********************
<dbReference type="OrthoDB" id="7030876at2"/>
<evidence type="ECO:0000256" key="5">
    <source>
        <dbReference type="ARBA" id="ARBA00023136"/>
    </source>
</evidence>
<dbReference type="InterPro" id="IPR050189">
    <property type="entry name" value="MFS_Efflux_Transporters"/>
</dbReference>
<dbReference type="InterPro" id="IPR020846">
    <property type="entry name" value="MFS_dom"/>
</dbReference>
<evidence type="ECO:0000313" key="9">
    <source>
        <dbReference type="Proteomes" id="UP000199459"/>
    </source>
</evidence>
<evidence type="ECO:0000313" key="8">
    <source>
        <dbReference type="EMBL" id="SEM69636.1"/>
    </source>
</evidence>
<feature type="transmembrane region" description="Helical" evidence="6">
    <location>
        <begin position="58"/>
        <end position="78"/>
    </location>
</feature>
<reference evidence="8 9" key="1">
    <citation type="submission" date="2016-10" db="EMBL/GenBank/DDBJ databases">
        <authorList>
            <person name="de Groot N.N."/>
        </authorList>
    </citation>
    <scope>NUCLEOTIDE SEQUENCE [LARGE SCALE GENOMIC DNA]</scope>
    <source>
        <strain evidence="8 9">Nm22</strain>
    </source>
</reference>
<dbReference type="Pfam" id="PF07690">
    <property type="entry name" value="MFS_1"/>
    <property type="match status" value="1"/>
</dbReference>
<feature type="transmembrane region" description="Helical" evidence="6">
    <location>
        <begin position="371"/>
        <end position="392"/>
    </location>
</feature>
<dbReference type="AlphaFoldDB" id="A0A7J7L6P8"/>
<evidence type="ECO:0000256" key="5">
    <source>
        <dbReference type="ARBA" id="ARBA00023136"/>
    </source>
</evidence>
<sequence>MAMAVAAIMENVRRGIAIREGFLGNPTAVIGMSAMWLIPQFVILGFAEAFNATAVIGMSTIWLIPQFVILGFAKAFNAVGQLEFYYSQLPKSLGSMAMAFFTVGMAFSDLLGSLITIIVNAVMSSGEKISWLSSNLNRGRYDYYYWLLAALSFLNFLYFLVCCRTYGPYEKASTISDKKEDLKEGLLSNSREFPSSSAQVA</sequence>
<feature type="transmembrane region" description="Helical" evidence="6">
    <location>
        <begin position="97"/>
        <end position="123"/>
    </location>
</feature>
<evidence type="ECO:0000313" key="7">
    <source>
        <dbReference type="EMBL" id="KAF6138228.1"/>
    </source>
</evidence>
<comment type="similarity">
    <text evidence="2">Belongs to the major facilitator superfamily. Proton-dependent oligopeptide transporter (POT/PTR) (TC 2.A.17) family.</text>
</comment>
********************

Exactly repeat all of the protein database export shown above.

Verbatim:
<dbReference type="OrthoDB" id="7030876at2"/>
<evidence type="ECO:0000256" key="5">
    <source>
        <dbReference type="ARBA" id="ARBA00023136"/>
    </source>
</evidence>
<dbReference type="InterPro" id="IPR050189">
    <property type="entry name" value="MFS_Efflux_Transporters"/>
</dbReference>
<dbReference type="InterPro" id="IPR020846">
    <property type="entry name" value="MFS_dom"/>
</dbReference>
<evidence type="ECO:0000313" key="9">
    <source>
        <dbReference type="Proteomes" id="UP000199459"/>
    </source>
</evidence>
<evidence type="ECO:0000313" key="8">
    <source>
        <dbReference type="EMBL" id="SEM69636.1"/>
    </source>
</evidence>
<feature type="transmembrane region" description="Helical" evidence="6">
    <location>
        <begin position="58"/>
        <end position="78"/>
    </location>
</feature>
<reference evidence="8 9" key="1">
    <citation type="submission" date="2016-10" db="EMBL/GenBank/DDBJ databases">
        <authorList>
            <person name="de Groot N.N."/>
        </authorList>
    </citation>
    <scope>NUCLEOTIDE SEQUENCE [LARGE SCALE GENOMIC DNA]</scope>
    <source>
        <strain evidence="8 9">Nm22</strain>
    </source>
</reference>
<dbReference type="Pfam" id="PF07690">
    <property type="entry name" value="MFS_1"/>
    <property type="match status" value="1"/>
</dbReference>
<feature type="transmembrane region" description="Helical" evidence="6">
    <location>
        <begin position="371"/>
        <end position="392"/>
    </location>
</feature>
<dbReference type="AlphaFoldDB" id="A0A7J7L6P8"/>
<evidence type="ECO:0000256" key="5">
    <source>
        <dbReference type="ARBA" id="ARBA00023136"/>
    </source>
</evidence>
<sequence>MAMAVAAIMENVRRGIAIREGFLGNPTAVIGMSAMWLIPQFVILGFAEAFNATAVIGMSTIWLIPQFVILGFAKAFNAVGQLEFYYSQLPKSLGSMAMAFFTVGMAFSDLLGSLITIIVNAVMSSGEKISWLSSNLNRGRYDYYYWLLAALSFLNFLYFLVCCRTYGPYEKASTISDKKEDLKEGLLSNSREFPSSSAQVA</sequence>
<feature type="transmembrane region" description="Helical" evidence="6">
    <location>
        <begin position="97"/>
        <end position="123"/>
    </location>
</feature>
<evidence type="ECO:0000313" key="7">
    <source>
        <dbReference type="EMBL" id="KAF6138228.1"/>
    </source>
</evidence>
<comment type="similarity">
    <text evidence="2">Belongs to the major facilitator superfamily. Proton-dependent oligopeptide transporter (POT/PTR) (TC 2.A.17) family.</text>
</comment>